Metamorphosis for the Environment
It would be nearly impossible to list the many unique features of Santa Barbara County that differentiate us from other places across the country. In contrast to all the incredible positive attributes, I recently learned of one startling distinction that may surprise you: our county is one of the fastest-warming places in the nation. According to analysts at the Washington Post, who examined 130 years of climate data, the region from Point Conception to the border of California and Mexico is warming twice as fast as the rest of the country. Here in Santa Barbara County, our average temperatures have already warmed by 2.3 degrees Celsius – a little over 4 degrees Fahrenheit – since pre-industrial levels.
This alarming data was exceptionally reported on and put into context by Scott Wilson, Washington Post journalist, in his Pulitzer Prize winning article, “Fires, floods and free parking: California’s unending fight against climate change.” We are grateful to claim Scott as one of Santa Barbara’s own; he was born and raised here before launching an impressive career in journalism around the world, as well as at the helm of the upper echelons of national media in Washington, D.C. Several years ago, Scott returned home with his family and now covers important issues in California and the West for the Washington Post’s global audience.
This past week, Scott was the keynote speaker for the Community Environmental Council’s (CEC) spring fundraiser, Metamorphosis, which brought together a few hundred community leaders and elected officials, including Supervisors Das Williams and Joan Hartmann, and was chaired by Carolyn Fitzgerald and Leanne Schlinger. For over fifty years, CEC has taken leadership in environmental action, providing unrelenting, focused, and inclusive solutions related to energy, waste, transportation, equity, and food.
Scott brilliantly navigated the challenge of painting a dire but real picture, while providing the inspiration we need to double down on the vision for progress that CEC has set forward. He told the riveted crowd:
“The cradle of the Earth Day movement is now confronting the consequences of a warming Earth. We know this – especially those of us who have lived here for some time. We can feel it. We have seen it in the Thomas Fire and the immediate weather whiplash, from flames to flood, that brought down the mountainside behind Montecito, killing nearly two dozen people. The rush of mud and debris carried some of the victims out of their houses and to the sea.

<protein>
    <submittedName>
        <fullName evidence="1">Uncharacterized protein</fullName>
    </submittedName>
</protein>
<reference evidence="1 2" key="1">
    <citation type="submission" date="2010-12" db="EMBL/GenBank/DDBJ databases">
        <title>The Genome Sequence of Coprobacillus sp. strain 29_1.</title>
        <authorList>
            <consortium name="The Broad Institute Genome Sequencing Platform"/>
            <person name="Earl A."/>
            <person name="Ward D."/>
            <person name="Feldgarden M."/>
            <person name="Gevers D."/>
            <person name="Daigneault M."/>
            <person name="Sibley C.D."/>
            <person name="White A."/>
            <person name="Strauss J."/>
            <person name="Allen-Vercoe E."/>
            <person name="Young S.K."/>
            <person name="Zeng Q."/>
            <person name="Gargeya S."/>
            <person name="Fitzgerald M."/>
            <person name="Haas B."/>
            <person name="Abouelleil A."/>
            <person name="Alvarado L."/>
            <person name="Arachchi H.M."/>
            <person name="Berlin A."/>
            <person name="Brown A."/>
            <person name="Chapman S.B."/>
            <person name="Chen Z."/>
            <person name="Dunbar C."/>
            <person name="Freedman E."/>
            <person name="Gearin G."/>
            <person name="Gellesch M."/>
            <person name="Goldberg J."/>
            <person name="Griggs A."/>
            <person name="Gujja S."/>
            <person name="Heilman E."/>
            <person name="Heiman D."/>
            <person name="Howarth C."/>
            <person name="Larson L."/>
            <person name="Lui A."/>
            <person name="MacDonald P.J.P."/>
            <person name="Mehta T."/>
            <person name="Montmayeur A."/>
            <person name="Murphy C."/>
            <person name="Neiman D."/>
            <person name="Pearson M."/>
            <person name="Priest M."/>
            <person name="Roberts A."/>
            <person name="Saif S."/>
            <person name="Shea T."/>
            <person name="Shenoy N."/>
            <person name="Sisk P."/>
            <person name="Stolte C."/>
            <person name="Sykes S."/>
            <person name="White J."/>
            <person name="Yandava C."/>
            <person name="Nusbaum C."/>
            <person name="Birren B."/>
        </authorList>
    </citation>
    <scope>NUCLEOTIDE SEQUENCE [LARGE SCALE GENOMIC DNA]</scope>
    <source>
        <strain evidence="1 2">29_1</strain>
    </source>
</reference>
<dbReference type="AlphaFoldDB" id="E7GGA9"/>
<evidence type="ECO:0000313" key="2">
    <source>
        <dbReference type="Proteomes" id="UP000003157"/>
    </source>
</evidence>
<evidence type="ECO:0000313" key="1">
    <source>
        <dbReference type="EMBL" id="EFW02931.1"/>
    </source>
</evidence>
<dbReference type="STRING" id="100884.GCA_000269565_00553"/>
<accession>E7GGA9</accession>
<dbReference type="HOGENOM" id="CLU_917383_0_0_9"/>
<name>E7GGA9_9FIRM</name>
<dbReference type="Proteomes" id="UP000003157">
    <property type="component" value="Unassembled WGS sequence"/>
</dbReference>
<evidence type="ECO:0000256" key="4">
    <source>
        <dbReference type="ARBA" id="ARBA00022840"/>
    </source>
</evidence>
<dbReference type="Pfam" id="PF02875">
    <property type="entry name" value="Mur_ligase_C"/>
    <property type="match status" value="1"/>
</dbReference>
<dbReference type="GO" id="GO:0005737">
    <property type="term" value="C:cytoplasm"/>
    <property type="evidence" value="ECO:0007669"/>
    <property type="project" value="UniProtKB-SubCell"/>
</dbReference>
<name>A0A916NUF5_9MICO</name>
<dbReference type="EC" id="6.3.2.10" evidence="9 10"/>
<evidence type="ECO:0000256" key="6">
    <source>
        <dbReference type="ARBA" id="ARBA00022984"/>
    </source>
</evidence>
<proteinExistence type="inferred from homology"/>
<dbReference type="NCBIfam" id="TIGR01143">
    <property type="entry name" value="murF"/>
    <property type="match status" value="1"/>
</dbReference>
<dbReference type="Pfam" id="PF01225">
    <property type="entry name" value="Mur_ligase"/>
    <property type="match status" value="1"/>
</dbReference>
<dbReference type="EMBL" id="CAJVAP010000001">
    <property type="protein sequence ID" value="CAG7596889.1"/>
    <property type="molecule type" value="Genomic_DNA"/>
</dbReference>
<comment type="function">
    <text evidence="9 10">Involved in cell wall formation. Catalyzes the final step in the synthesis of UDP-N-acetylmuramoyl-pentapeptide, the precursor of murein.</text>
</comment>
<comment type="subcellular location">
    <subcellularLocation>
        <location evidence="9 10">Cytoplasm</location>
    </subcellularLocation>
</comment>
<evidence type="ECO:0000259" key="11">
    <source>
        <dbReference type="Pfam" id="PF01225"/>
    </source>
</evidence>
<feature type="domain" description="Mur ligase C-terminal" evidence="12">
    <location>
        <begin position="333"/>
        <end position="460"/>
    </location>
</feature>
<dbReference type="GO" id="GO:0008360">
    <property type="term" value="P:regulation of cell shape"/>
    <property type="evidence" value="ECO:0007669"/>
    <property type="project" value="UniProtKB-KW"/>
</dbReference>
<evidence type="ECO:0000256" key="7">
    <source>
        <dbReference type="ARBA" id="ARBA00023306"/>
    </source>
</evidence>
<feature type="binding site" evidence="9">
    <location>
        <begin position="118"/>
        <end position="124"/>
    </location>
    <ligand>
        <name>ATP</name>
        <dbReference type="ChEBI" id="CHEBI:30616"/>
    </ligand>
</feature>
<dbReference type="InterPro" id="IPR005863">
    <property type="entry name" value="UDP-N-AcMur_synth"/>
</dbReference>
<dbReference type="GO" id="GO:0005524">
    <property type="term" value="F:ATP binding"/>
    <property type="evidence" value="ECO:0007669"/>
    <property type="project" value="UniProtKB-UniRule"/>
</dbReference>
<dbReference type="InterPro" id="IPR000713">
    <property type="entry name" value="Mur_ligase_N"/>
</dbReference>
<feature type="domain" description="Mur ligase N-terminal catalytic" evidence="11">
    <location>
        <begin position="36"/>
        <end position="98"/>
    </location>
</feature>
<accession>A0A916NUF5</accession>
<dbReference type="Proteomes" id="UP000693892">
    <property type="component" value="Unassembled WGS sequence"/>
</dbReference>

“We feel it in the warming ocean, which as I wrote last year, has in part led to a large northward expansion of great white shark nurseries, including a thriving one off the beach at Padaro and Santa Claus lanes, as every summer surf-camp parent here knows.
“Just how fast the environment is changing can be measured beyond temperature. In December of 2017, the Thomas Fire began burning nearly 300,000 acres between here and Ojai, making it the largest in California’s modern history. That record lasted less than a year. It now ranks 8th on the list.”
Sigrid Wright, CEO of CEC, put Scott’s December 2019 article into context, noting that it was important not only for its content but for what it did to normalize climate change coverage by major news outlets.
“Until then you were hard-pressed to open one of the major daily papers or turn on CNN and see coverage on climate change. Today it’s the opposite. Scott helped flip the script,” Sigrid noted, adding, “Which is how it should be, right? Shouldn’t the unraveling of the biological systems we rely on for life be the above-the-fold story every day?”
After detailing the impacts of our area based on his extensive reporting, Scott addressed the pressing question on the mind of his audience: Why is this happening here and what can we do?
Our region is warming at a record pace, he said, “because we are not doing enough. And we, of all places, can serve as an example.” He reminded us how climate scientists have repeatedly demonstrated that the predicted climate catastrophe can be avoided by living up to goals set in the Paris Accord. While the perspective he shared is global, the recommendations he pressed centered on local initiatives. He pointed to the fact that the commitment and regulations of our federal government are ever changing with new political leadership – “what is law one day, vanishes the next” – yet the steps we take on the local and regional level, supported by forward thinking political leadership, remain constant and impactful.
Laura Capps is a strategic communications and public affairs consultant. She served on the board of the Community Environmental Council for six years including two as President. Capps is currently on CEC’s President’s Council.